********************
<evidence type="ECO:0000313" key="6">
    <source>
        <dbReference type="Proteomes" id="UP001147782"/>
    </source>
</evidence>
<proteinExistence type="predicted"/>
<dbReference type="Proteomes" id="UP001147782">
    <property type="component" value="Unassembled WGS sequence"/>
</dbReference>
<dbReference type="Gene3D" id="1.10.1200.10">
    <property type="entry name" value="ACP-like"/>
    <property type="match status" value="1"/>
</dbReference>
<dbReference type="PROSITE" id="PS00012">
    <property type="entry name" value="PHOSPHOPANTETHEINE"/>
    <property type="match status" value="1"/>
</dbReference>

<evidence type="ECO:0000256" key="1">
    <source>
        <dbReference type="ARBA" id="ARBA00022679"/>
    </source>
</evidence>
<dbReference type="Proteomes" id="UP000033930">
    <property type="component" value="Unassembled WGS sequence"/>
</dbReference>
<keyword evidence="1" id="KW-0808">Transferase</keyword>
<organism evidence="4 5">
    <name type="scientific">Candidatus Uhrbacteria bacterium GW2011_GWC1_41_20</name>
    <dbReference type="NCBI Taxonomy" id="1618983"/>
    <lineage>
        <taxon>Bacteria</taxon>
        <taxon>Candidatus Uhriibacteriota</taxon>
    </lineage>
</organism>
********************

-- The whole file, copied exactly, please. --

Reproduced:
<evidence type="ECO:0000313" key="6">
    <source>
        <dbReference type="Proteomes" id="UP001147782"/>
    </source>
</evidence>
<proteinExistence type="predicted"/>
<dbReference type="Proteomes" id="UP001147782">
    <property type="component" value="Unassembled WGS sequence"/>
</dbReference>
<dbReference type="Gene3D" id="1.10.1200.10">
    <property type="entry name" value="ACP-like"/>
    <property type="match status" value="1"/>
</dbReference>
<dbReference type="PROSITE" id="PS00012">
    <property type="entry name" value="PHOSPHOPANTETHEINE"/>
    <property type="match status" value="1"/>
</dbReference>

<evidence type="ECO:0000256" key="1">
    <source>
        <dbReference type="ARBA" id="ARBA00022679"/>
    </source>
</evidence>
<dbReference type="Proteomes" id="UP000033930">
    <property type="component" value="Unassembled WGS sequence"/>
</dbReference>
<keyword evidence="1" id="KW-0808">Transferase</keyword>
<organism evidence="4 5">
    <name type="scientific">Candidatus Uhrbacteria bacterium GW2011_GWC1_41_20</name>
    <dbReference type="NCBI Taxonomy" id="1618983"/>
    <lineage>
        <taxon>Bacteria</taxon>
        <taxon>Candidatus Uhriibacteriota</taxon>
    </lineage>
</organism>